"I didn't really want to join. I just wanted to help out as a volunteer"

Photo courtesy of the Workers' Party

He started helping out Joshua Benjamin Jeyaretnam (JBJ), the then WP's Secretary-General, and in 1982 became a party member. Low's first order of business: The Hammer's Chinese section.

"Actually, I didn’t really want to join. I just wanted to help out as a volunteer. But they had Hammer, and I think the Chinese standard cannot make it! I mean, I’m Chinese educated... So, I thought I could probably contribute in the area, and make Hammer more readable for the Chinese reader. I also helped out in JBJ’s Meet-the-People sessions. They needed people to do translation and handle certain grassroots issues."

And that's where he first wet his feet in doing groundwork, dealing with residents and understanding issues and challenges they faced. In 1984, Low would be JBJ's election agent in the 1984 by-election for Anson SMC.

A campaign poster from the 1988 GE, Low's maiden outing. (Source: Elections Department, courtesy of National Archives of Singapore.)

The 1988 General Election would be Low's first foray into political candidacy — it was a messy year, he shared, relating how on 3am on Nomination Day, he still wasn't clear who his third running-mate for the newly-formed Tiong Bahru GRC would be.

"How do I describe? There was a strong atmosphere of fear in those days. People who joined opposition party, got into trouble with the law. Defamation suit, and become bankrupt. The risk of participating in an election was very high. There was this environment where people were afraid."


Wanted to contest Changi, but ended up at Hougang

Low speaking at a rally in Tampines in 1991. By this time, he was Assistant Secretary-General. (Source: Ministry of Information and the Arts Collection, courtesy of National Archives of Singapore)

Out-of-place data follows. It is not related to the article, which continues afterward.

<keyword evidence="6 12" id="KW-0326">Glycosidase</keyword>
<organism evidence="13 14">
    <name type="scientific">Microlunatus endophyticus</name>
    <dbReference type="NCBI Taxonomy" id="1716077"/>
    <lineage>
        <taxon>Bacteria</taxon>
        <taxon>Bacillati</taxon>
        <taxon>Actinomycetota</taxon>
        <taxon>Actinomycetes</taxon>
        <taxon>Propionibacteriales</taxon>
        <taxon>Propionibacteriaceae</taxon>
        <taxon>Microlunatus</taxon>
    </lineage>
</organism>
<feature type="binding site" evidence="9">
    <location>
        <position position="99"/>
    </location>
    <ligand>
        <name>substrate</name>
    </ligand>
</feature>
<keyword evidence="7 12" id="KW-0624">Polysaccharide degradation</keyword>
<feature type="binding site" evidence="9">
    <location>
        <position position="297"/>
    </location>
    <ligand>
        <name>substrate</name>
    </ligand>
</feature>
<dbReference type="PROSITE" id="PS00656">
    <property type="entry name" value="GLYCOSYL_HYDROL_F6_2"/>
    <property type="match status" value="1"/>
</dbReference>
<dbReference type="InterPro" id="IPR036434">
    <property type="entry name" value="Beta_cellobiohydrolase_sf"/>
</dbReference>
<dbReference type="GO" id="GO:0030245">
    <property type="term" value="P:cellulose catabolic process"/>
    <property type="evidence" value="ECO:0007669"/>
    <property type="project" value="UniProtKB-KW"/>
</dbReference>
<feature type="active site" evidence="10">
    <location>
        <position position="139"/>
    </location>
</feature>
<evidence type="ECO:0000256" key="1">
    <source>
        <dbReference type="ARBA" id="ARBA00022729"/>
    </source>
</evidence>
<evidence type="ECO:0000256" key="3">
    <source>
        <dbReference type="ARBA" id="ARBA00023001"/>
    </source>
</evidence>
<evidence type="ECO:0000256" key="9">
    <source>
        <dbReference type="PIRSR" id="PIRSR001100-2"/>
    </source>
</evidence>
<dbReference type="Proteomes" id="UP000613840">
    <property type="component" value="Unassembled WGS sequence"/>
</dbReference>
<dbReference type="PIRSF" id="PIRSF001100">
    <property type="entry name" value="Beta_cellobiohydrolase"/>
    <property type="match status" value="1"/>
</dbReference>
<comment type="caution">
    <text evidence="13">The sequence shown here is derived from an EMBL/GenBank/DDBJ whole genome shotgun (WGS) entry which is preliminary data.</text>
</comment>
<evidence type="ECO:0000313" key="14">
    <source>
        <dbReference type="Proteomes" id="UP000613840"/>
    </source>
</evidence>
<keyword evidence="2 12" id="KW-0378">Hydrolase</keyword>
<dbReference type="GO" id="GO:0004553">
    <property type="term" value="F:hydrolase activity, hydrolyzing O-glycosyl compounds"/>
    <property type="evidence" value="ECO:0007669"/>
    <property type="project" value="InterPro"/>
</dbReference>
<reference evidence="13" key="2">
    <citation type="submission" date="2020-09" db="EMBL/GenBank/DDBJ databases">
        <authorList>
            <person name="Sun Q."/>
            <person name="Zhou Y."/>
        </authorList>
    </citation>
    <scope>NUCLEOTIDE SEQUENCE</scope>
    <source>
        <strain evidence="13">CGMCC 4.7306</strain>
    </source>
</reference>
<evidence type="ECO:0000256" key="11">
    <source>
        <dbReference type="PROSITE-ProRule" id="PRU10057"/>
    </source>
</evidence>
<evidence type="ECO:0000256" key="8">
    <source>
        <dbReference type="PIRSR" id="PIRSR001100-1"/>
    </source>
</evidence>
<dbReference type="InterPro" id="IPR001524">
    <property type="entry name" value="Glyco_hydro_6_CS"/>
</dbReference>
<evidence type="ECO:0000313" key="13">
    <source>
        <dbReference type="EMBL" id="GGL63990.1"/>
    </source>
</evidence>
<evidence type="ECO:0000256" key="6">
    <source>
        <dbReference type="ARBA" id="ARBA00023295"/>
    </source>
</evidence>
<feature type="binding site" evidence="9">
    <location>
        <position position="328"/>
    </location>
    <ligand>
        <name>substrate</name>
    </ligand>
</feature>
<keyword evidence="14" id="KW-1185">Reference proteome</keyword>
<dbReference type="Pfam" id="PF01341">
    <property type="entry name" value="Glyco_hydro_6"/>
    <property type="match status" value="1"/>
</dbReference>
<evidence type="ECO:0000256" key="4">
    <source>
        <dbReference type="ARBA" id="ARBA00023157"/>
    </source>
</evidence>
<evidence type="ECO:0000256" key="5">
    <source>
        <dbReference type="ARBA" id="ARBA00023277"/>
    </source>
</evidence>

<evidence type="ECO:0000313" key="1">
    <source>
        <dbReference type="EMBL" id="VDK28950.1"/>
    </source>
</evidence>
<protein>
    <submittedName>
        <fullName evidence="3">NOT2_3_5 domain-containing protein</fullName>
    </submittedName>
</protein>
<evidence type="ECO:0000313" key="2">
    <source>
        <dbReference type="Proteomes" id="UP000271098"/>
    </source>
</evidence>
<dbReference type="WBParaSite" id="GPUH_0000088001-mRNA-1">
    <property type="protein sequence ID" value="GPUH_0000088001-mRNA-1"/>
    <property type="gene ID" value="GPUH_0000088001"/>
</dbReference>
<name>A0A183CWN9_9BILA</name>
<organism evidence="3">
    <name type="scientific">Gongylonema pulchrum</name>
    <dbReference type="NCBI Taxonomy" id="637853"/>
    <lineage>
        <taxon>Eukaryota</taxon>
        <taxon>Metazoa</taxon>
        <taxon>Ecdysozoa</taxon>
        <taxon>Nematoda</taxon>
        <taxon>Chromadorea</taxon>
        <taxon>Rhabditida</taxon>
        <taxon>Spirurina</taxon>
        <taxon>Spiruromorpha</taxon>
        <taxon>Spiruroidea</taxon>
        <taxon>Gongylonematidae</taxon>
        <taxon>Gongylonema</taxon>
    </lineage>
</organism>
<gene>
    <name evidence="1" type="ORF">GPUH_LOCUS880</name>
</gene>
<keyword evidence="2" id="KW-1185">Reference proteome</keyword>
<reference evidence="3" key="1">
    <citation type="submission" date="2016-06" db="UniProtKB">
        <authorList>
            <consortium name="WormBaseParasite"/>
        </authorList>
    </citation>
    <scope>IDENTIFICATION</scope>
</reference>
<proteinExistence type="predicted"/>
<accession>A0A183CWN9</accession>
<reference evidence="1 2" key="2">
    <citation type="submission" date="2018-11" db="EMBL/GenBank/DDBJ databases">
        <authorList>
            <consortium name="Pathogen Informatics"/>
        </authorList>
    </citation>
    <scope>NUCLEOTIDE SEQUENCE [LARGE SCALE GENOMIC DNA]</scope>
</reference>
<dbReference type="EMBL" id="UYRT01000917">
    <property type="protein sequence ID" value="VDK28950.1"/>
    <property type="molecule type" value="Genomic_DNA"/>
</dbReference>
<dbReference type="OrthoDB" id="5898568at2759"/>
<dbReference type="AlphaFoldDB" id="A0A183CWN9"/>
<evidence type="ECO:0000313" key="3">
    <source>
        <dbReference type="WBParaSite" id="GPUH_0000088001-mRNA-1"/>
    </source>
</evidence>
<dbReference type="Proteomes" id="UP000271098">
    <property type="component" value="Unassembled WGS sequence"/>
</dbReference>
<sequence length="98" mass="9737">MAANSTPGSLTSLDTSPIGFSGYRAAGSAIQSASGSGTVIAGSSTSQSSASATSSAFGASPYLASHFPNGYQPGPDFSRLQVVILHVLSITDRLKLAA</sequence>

So after his frustration with trying to find running mates to stand and campaign for a GRC, Low learned his lesson. Before the 1991 General Election, he told JBJ he wanted to contest a single seat, mobilise his own resources and campaign on his own.

And then it came to looking around for the right place to go — Low was keen on an SMC that existed at the time: Changi.

"Why? Changi in those days, include places like Simei. Simei at that point in time was very inconvenient and tucked in one corner, and had poor public transport services. Teo Chong Tee was an MP there, and he was not popular. I knew the ground. I knew that this is a good area. I was not unfamiliar with the area. My first choice was to go there. But the party Chairman, Dr. Tan Bin Seng also wanted to go there, because he lived in Bedok Reservoir. So, what next? I looked around, and decided, Hougang lah! So that’s how I got into Hougang. It was not a specific choice."

(Source: Ministry of Information and the Arts Collection, courtesy of National Archives of Singapore)

Low, being Low, doesn't even remember the details of his first electoral victory — he can't recall if he was surprised or not at the positive outcome. All he knew, however, was the many challenges that lay ahead.

"Actually, I don’t anticipate outcome at any election. Whether I win or lose, so be it. To me, I just go there and do my best and let the outcome be. I knew if I was elected, I was going to face great challenges. If I was not elected, people would be disappointed, but you could carry on with your life. That was what I knew to be the political reality. I saw Anson and how JBJ operated, and I knew it was a different ball game. When I was elected, I knew challenges were ahead, and I was right."

The book goes on to trace Low's challenges in transitioning to leadership in Hougang SMC, as well as in the party, which he moulded and evolved to make it a more credible and responsible party.